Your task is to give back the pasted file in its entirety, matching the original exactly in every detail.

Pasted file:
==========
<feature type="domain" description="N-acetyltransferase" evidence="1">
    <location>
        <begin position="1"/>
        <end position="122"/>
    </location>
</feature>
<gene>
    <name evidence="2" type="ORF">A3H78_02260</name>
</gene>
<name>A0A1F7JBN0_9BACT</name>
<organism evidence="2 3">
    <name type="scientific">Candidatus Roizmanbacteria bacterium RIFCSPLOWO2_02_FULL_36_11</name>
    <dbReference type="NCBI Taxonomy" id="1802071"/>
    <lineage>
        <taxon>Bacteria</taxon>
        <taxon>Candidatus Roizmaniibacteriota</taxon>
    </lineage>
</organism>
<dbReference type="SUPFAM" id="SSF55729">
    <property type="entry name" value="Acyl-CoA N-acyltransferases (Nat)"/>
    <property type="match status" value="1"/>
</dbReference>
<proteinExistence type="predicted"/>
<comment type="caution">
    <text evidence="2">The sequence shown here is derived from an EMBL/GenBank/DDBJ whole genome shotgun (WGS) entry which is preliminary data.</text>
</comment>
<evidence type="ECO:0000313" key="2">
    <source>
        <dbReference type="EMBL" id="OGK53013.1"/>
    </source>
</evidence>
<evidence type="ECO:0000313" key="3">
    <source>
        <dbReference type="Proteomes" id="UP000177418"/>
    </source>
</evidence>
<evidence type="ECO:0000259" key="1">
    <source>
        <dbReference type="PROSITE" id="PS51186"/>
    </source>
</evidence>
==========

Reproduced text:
<feature type="domain" description="N-acetyltransferase" evidence="1">
    <location>
        <begin position="1"/>
        <end position="122"/>
    </location>
</feature>
<gene>
    <name evidence="2" type="ORF">A3H78_02260</name>
</gene>
<name>A0A1F7JBN0_9BACT</name>
<organism evidence="2 3">
    <name type="scientific">Candidatus Roizmanbacteria bacterium RIFCSPLOWO2_02_FULL_36_11</name>
    <dbReference type="NCBI Taxonomy" id="1802071"/>
    <lineage>
        <taxon>Bacteria</taxon>
        <taxon>Candidatus Roizmaniibacteriota</taxon>
    </lineage>
</organism>
<dbReference type="SUPFAM" id="SSF55729">
    <property type="entry name" value="Acyl-CoA N-acyltransferases (Nat)"/>
    <property type="match status" value="1"/>
</dbReference>
<proteinExistence type="predicted"/>
<comment type="caution">
    <text evidence="2">The sequence shown here is derived from an EMBL/GenBank/DDBJ whole genome shotgun (WGS) entry which is preliminary data.</text>
</comment>
<evidence type="ECO:0000313" key="2">
    <source>
        <dbReference type="EMBL" id="OGK53013.1"/>
    </source>
</evidence>
<evidence type="ECO:0000313" key="3">
    <source>
        <dbReference type="Proteomes" id="UP000177418"/>
    </source>
</evidence>
<evidence type="ECO:0000259" key="1">
    <source>
        <dbReference type="PROSITE" id="PS51186"/>
    </source>
</evidence>